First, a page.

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2022 Sort of Travel Diary
Michael Kluckner

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Artwork & text © Michael Kluckner, 2022

After returning from the month in Sydney, we had little desire to travel due to the ongoing COVID restrictions, but I did take time away from paintings and book projects to begin a new Moleskine sketchbook. As I get older, into my 70s, I find I have less motivation to draw everything that comes my way – either I'm more selective, and not seeing much, or else I'm slowing down. Who knows?

For what it's worth, and for the completeness of the record, as it were, here's what got into that little book during the balance of 2022.

Vancouver – wondered whether to paint these up ...?

  The notorious arson of a heritage house at 3737 Angus Drive in First Shaughnessy.
Stayed in limbo for 4 years while the owner fought the City on whether it should be rebuilt. Demolished late in 2022.


Alberni Street, making room for the rich. The pencil perspective test for an 11 x 6 inch watercolour that will go into a future book.


Lagoon Lodge on Gilford just north of Robson in Vancouver's West End. Pencil sketch redone as a small watercolour for a future book.

Exploring in the BC Interior; waiting for a ferry; a few days on Next Gen Hippie Hornby Island with friends Lauren and Jim.

Waiting for another ferry...

Galiano – Christine was speaking to the garden club and I went for a walk.

A great few days at friends' little place near Sechelt, with the distant view to Vancouver Island.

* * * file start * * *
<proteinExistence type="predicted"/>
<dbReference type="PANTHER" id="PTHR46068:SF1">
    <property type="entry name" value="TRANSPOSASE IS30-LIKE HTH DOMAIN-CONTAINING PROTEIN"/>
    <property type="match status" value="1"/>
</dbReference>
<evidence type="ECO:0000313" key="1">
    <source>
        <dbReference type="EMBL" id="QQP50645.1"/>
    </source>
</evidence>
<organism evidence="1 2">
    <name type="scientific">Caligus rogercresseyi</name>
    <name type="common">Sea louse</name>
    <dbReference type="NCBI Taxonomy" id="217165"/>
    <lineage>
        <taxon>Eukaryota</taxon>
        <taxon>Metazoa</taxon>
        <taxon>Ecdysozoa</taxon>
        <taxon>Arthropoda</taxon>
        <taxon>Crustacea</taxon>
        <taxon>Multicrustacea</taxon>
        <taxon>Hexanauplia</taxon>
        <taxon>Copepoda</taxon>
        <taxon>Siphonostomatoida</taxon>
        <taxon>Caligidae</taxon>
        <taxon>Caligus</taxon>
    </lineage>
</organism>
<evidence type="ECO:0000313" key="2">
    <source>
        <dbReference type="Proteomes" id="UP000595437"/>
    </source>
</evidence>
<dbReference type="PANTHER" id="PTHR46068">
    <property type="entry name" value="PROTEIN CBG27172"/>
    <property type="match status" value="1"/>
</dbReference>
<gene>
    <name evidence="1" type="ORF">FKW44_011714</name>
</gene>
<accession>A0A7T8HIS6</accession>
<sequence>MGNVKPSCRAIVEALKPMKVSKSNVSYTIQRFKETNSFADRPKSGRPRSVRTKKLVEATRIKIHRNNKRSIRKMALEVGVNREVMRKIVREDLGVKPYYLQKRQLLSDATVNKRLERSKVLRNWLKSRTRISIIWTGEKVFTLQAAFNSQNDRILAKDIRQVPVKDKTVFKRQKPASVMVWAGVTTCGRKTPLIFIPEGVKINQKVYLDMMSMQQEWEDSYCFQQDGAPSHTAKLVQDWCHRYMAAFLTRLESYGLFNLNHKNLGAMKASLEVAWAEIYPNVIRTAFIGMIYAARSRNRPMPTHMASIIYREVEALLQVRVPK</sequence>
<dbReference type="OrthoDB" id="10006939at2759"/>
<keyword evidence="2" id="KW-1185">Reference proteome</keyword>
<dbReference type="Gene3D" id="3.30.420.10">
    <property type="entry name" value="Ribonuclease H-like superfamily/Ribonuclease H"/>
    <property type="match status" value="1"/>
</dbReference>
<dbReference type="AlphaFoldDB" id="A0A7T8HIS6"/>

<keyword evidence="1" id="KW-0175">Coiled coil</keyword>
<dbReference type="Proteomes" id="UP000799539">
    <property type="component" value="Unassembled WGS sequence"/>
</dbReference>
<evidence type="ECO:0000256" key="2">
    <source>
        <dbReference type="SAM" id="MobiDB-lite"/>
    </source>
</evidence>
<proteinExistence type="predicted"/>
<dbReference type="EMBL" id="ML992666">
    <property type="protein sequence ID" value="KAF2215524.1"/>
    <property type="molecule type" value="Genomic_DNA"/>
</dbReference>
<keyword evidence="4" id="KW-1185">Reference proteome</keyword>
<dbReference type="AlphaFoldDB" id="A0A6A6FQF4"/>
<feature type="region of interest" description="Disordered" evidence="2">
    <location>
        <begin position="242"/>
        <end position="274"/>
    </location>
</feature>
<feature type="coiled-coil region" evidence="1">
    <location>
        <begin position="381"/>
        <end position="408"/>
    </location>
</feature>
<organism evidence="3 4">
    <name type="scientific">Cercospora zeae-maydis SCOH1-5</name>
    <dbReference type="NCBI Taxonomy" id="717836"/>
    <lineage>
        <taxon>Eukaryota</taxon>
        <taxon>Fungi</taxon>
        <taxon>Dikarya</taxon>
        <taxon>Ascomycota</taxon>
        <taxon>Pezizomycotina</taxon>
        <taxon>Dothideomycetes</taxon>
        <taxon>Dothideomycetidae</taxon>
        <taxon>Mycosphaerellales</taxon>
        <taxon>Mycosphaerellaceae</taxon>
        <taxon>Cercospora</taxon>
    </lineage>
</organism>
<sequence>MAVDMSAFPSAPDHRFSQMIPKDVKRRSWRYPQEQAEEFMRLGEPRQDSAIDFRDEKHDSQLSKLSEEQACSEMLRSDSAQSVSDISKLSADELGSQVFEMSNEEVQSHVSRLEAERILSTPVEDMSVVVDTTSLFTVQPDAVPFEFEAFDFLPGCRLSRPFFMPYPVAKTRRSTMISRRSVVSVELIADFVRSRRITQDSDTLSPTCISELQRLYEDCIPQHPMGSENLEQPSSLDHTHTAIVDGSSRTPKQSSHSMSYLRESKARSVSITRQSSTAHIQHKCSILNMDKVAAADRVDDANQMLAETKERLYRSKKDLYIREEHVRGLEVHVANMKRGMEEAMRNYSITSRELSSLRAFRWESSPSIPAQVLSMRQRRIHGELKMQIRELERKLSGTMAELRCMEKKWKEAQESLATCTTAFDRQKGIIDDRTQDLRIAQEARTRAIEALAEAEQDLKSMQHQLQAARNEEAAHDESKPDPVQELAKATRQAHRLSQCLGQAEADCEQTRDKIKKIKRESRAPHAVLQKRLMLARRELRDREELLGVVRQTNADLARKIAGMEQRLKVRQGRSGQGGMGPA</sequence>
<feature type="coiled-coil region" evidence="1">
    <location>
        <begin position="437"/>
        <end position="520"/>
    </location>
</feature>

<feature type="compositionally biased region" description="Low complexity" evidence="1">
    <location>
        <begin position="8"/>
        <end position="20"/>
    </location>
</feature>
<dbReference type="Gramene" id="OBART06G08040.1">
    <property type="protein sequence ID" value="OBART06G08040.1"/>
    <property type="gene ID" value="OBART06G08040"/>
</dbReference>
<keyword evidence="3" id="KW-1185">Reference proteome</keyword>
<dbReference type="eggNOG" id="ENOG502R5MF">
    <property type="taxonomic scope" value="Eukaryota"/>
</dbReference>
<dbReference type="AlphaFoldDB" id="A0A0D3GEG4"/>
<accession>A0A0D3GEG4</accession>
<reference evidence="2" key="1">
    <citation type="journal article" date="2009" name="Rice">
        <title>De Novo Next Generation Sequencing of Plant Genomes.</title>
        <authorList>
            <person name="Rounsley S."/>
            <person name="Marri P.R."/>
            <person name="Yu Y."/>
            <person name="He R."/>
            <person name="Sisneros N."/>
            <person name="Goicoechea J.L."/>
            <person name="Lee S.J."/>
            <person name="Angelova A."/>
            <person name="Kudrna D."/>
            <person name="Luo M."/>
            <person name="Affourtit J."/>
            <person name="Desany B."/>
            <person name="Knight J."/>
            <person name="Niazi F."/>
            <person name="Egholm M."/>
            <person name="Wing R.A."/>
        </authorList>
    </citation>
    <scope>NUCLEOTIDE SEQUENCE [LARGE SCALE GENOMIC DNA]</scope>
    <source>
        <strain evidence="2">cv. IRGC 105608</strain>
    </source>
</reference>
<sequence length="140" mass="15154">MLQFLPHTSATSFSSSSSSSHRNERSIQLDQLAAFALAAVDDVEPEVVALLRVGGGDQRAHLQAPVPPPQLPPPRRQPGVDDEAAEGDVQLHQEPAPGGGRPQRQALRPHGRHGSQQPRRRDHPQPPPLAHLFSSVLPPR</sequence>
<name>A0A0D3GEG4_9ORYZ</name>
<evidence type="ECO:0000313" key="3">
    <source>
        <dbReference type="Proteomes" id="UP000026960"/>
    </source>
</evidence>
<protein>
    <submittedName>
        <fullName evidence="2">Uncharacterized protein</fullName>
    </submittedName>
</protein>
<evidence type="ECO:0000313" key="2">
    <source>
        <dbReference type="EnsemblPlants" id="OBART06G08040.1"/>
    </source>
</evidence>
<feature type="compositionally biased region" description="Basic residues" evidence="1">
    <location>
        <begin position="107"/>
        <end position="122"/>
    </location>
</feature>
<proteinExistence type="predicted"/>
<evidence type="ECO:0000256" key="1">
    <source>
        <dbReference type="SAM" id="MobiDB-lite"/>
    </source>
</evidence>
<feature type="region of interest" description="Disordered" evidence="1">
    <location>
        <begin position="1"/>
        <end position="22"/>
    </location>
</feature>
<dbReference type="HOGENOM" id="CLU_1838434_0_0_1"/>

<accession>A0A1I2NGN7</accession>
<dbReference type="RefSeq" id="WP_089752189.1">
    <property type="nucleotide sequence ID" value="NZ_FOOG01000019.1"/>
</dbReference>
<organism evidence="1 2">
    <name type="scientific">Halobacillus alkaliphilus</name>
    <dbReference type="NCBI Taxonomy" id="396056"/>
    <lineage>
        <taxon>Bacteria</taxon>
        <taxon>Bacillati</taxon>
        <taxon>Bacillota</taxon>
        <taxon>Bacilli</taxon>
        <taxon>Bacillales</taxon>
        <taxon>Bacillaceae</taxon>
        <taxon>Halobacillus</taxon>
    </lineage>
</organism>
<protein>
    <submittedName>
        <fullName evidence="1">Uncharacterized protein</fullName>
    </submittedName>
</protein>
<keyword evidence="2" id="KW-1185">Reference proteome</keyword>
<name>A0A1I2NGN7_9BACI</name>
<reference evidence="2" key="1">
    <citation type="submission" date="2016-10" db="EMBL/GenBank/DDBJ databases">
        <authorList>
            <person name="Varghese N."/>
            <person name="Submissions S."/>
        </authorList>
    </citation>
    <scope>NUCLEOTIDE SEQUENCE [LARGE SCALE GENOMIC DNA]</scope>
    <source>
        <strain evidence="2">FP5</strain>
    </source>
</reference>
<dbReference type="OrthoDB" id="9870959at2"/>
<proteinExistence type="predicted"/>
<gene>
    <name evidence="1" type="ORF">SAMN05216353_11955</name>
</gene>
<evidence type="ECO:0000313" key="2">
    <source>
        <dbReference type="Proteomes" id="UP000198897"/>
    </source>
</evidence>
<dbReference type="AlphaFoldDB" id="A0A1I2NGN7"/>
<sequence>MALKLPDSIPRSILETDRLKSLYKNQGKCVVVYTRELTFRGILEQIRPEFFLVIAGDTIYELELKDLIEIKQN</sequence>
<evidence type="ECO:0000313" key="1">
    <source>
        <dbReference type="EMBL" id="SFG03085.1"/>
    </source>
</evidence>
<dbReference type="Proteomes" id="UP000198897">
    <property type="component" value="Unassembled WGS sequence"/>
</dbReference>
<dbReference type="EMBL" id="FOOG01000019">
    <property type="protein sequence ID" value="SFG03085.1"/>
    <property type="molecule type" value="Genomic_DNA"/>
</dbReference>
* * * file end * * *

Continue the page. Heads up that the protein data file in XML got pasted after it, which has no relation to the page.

Could we move there? No.

On the left, a quick sketch of Skookumchuck Narrows on the Sechelt Peninsula after a loooong hike.

On the right, a trip to the Okanagan to see old friends, with two days in a pretty nothing motel.

Compared with the Vanishing BC travelling days of 20 years ago, British Columbia has changed a lot: many more people, expensive but mediocre accommodation, and much evidence of people displaced from typical houses in their former communities into campgrounds and trailer parks. The number of people living semi-permanently, even in roadside pullouts, is huge.

Summerland, much much better than anywhere in the North Okanagan, and we almost bought a sweet little house on Juliet Street but decided against it, as we really don't want to leave our Vancouver neighbourhood and friends....

Seeing only the storage shed noted in the sketch brought to a close our great adventure of building a cabin in 1982 on the Five Mile).

The Kruger homestead, I was told by a guy who may have been Jonathan Kruger, the former Penticton Indian Band chief. A picturesque place at the northwest edge of Skaha Lake, just at the point where Highway 97 changes direction and runs along the Penticton-Skaha waterfront, that I've looked at for years and finally decided to draw and colour with the pencils. I've added this place to my Vanishing BC pages in the hope that a local historian will fill in the details. There is a Kruger Mountain and other spots in the South Okanagan bearing that settler's name.

Below: a week in the USA, mainly in Portland with stops at Tokeland on the Washington Coast and Seaside on the Oregon Coast en route. The Washington Coast part reprised an earlier trip in 2012.

Didn't do much drawing: we were too busy exploring neighbourhoods like Division-Clinton (where we stayed) and Hawthorn. Compared with 2012, the downtown seemed pretty empty. Lots of homeless, but not nearly as concentrated as Vancouver's Downtown Eastside.

Camas is a little town east of Portland, upstream on the Columbia River on the Washington State side.

A final day in Portland's beautiful Japanese garden, a reminder of the last trip before Covid, to Japan in 2019.

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